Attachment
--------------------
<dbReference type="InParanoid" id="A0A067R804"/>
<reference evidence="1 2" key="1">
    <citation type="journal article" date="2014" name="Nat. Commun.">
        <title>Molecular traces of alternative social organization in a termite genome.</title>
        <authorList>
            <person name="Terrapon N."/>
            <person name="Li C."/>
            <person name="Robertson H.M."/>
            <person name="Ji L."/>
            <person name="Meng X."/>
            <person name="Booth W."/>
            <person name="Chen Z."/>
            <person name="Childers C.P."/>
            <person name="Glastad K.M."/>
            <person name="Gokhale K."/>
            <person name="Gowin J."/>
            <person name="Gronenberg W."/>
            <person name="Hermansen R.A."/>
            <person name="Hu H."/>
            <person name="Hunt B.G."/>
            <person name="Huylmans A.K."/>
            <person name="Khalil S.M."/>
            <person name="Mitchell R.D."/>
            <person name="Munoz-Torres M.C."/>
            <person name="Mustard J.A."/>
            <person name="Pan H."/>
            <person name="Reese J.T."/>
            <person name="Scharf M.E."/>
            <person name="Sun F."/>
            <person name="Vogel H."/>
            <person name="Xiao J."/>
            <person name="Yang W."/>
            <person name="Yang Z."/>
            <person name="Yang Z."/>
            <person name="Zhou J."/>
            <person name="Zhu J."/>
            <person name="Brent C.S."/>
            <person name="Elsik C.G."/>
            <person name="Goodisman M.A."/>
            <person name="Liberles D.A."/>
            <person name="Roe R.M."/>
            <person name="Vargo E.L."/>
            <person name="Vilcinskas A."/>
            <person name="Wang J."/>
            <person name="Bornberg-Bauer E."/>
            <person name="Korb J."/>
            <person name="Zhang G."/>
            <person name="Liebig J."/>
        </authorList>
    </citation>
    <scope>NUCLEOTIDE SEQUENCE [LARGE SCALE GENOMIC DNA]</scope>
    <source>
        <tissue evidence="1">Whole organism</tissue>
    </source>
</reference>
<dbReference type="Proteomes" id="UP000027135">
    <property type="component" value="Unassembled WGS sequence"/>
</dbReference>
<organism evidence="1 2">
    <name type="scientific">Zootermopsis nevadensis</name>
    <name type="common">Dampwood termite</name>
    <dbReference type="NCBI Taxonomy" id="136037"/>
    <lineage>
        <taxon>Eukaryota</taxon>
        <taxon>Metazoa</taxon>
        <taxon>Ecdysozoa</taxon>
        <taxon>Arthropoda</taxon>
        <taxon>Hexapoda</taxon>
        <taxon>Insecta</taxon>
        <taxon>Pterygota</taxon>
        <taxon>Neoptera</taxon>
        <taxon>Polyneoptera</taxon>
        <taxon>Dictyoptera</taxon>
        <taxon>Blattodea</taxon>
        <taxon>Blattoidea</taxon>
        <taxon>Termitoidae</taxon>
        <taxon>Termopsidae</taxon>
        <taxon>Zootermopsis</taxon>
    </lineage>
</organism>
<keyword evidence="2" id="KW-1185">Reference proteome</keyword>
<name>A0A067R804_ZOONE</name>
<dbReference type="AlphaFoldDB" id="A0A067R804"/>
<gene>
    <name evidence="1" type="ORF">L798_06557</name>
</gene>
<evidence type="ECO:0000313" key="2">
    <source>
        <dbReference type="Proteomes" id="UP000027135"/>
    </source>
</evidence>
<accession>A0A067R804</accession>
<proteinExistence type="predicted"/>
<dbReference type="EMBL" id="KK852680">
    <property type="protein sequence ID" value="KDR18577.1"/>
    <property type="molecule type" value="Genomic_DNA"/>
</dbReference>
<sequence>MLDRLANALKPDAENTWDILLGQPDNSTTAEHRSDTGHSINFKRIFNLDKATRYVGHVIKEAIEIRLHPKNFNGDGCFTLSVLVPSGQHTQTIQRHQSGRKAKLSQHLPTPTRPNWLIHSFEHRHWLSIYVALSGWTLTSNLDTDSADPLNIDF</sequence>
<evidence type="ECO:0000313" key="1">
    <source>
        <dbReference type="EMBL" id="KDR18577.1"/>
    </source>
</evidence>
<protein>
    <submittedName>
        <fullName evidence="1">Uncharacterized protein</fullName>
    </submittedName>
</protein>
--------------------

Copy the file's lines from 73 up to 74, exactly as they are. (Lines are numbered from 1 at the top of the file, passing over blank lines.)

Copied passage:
        <taxon>Dictyoptera</taxon>
        <taxon>Blattodea</taxon>